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Samsung’s Vision for Mixed Reality Starts With Phones

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Earlier this year, Samsung, Google and Qualcomm announced they’re partnering to create a new mixed reality platform. While none of them have announced details on what that platform will entail just yet, Samsung’s mobile chief provided more context about the company’s general vision for mixed reality.

And it will all likely start with our phones.

“So for the short term, perhaps many features or experiences [in] mixed reality would be in connection with [the] smartphone,” T.M. Roh, the president and head of Samsung’s mobile experience business, said through a translator in an interview at the company’s headquarters in Suwon, South Korea. 

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Watch this: Everything Revealed at Samsung’s Summer Unpacked

It’s been a busy year for virtual and augmented reality. Apple announced the Vision Pro, its $3,499 premium standalone headset, while Sony launched the second-gen PlayStation VR and Meta introduced the Quest 3. Samsung, Google and Qualcomm’s upcoming initiative is another sign that tech giants see head-mounted computers as being an important part of where personal computing is headed. 

Roh couldn’t share much about the company’s specific plans, but did say the project with Google and Qualcomm is “moving as planned.” Speaking more generally about mixed reality, he said there are two avenues for mixed reality: one that’s linked to smartphones, and another that’s an “ecosystem that can be generated independently by mixed reality.”

He sees the latter standalone category, which is the approach Apple and Meta have taken with their respective Vision Pro and Quest Pro headsets, as being a mid- to long-term play. But there are several technical challenges to overcome before that happens. 

“With our senses, we can understand location without feeling dizzy, but then to implement them on a device, that is still quite challenging,” he said. “And that is what consumers expect out of mixed reality as well. So I believe that we have some way to go until we can reach that point.”

The goal with Samsung’s forthcoming mixed reality collaboration will be to establish an open platform for mixed reality, said Roh. When asked, he said the approach is similar to the way Samsung and Google have partnered on Wear OS software for Android-powered smartwatches. As my colleague Scott Stein recently pointed out, that’s one reason why phone-based mixed reality seems like a sensible option for this partnership.

“And for us, the [mixed reality] vision that we are pursuing is where there is an open ecosystem, open platform where many third parties can participate in the MR or the XR ecosystem,” he said.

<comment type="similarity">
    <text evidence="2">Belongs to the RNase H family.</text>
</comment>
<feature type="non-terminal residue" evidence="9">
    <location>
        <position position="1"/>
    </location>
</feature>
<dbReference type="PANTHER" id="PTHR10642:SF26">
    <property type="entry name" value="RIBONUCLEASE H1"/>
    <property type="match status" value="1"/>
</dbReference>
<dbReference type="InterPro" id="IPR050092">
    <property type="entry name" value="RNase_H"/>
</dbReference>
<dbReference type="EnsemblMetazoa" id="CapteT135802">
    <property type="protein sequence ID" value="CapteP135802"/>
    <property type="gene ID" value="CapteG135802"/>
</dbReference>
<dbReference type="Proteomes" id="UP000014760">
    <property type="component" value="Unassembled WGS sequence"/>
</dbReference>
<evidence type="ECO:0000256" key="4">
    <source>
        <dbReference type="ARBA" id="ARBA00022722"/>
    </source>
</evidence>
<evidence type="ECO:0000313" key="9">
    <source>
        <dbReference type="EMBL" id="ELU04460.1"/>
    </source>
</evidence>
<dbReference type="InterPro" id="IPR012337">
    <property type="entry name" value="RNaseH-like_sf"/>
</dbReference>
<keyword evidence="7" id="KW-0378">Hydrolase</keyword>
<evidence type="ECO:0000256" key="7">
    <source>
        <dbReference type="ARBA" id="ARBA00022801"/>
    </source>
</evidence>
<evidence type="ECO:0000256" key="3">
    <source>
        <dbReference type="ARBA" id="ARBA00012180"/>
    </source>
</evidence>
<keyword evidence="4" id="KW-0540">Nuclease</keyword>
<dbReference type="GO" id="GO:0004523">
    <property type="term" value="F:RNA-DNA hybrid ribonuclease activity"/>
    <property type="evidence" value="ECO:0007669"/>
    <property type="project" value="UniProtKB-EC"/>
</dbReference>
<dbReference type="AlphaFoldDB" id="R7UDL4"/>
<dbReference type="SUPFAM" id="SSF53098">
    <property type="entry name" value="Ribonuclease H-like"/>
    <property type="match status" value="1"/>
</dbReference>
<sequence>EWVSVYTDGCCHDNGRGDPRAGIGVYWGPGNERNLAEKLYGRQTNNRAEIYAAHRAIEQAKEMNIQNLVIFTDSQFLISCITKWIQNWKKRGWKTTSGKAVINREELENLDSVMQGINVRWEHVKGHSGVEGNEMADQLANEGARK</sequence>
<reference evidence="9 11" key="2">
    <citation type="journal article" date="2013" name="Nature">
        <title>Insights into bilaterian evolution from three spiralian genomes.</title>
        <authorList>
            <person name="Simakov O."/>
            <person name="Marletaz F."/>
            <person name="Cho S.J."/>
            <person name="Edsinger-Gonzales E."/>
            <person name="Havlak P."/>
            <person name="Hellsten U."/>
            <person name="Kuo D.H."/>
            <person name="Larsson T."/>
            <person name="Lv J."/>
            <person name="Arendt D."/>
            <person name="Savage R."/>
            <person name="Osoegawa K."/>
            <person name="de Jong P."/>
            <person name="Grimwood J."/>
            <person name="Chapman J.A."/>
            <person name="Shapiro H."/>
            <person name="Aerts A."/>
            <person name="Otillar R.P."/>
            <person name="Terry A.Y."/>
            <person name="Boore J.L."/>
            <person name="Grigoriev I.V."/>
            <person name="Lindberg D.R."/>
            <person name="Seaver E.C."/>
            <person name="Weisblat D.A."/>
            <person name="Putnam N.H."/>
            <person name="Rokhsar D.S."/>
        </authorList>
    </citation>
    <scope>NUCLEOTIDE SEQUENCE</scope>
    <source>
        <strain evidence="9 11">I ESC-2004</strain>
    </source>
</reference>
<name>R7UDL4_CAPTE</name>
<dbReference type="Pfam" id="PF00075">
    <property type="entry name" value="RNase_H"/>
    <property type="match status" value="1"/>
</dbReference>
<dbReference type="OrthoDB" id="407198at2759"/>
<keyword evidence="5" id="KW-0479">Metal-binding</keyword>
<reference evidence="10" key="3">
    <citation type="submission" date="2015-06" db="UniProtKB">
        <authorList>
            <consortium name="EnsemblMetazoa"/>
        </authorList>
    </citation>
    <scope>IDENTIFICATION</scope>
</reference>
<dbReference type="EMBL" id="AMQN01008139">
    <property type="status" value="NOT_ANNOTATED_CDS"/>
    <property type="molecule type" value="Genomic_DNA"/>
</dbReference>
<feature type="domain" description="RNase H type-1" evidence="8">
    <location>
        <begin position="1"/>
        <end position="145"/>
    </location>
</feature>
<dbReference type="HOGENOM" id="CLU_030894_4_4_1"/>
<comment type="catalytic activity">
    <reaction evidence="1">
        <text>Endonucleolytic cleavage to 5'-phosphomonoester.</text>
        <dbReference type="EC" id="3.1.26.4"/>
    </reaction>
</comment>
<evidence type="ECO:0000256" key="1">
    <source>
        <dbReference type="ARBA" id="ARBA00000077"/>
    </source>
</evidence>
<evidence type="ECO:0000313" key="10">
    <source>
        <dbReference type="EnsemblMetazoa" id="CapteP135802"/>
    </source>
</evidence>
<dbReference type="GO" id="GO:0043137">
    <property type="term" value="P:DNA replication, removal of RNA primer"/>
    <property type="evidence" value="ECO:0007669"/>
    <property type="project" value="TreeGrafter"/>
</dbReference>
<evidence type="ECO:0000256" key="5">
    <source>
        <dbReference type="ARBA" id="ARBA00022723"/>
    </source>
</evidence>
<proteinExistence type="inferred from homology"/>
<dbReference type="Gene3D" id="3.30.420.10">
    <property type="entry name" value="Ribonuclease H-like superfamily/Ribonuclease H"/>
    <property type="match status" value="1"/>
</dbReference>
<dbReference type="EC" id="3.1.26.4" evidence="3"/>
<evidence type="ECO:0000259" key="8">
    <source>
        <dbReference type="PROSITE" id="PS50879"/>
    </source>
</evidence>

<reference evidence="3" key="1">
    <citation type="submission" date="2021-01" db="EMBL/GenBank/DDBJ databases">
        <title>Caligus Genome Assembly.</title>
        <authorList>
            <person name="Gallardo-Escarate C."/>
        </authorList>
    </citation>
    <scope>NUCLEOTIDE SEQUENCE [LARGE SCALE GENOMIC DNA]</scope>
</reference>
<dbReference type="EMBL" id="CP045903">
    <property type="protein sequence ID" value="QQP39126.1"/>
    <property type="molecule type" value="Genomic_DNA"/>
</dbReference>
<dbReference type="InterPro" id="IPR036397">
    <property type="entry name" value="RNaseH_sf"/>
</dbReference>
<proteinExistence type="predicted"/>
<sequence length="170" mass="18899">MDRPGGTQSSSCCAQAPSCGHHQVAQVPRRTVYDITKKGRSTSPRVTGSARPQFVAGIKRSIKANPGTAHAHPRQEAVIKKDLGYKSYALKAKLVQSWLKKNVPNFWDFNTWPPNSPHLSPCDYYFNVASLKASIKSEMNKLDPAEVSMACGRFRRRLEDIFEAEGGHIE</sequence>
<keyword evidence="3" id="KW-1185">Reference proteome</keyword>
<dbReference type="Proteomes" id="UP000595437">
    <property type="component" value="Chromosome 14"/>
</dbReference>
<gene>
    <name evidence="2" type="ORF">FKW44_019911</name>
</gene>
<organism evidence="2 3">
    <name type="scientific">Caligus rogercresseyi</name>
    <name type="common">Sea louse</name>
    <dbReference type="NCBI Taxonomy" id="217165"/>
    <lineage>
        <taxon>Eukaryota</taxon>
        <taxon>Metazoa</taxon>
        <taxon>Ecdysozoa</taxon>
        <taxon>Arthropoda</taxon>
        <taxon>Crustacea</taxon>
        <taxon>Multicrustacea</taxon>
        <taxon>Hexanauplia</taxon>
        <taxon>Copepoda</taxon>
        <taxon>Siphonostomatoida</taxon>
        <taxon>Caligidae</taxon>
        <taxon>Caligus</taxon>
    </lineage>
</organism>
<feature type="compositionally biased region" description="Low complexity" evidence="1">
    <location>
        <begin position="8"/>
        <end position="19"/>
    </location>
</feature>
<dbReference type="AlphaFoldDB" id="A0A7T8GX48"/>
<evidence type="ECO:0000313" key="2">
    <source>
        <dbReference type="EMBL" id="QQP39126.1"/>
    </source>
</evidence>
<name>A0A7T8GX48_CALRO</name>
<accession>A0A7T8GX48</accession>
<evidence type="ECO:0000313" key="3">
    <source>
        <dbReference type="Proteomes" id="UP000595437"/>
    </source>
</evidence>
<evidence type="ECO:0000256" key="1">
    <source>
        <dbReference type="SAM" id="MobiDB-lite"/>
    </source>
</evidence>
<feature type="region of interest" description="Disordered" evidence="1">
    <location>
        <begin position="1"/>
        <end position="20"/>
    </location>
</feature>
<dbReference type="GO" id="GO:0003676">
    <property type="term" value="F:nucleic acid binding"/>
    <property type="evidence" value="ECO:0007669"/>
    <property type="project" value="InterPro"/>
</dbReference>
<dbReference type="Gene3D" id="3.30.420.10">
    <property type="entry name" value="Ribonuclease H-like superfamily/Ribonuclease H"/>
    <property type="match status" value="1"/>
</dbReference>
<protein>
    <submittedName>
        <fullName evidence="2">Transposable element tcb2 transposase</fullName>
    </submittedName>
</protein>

Although Samsung and its partners have yet to discuss details about this new platform, Roh has some ideas about the types of apps and services that would work well in mixed reality. He thinks there’s an opportunity for mixed reality to improve everyday experiences we already use our phones for, like communication and viewing content on a larger screen. That approach is similar to what we’ve seen in Apple’s promotional videos for the Vision Pro.

Samsung’s entry into mixed reality, especially as part of a partnership with Google, sounds like an opportunity to build up from the devices Samsung already has in its portfolio. If that’s a smaller set of glasses, it could be a phone-connected device rather than something truly standalone. But if that’s the case, it could also mean a smaller form than something like Apple’s Vision Pro.

Samsung isn’t new to VR and AR. Its smartphone-driven Gear VR headset, introduced in 2014 as the Gear VR Innovator Edition, was one of the first gadgets to popularize the technology. It provided simpler VR experiences at a cheaper price than early PC-bound headsets like the Oculus Rift. Google took a similar approach with its Cardboard VR headsets, which like the Gear VR provided phone-based VR experiences at affordable prices. Samsung’s also had several AR features on its phones for years, and manufactured PC VR headsets.

But both company’s have been relatively quiet about their mixed reality ambitions until the announcement of this partnership, with Google’s former head of VR departing the company earlier this year

It’s unclear when Samsung and its partners will discuss more details about their mixed reality partnership. But at Google’s I/O developer conference in May, Sameer Samat, Google’s vice president of product management for Android, said the company will share more about its “immersive XR” partnership later this year. 



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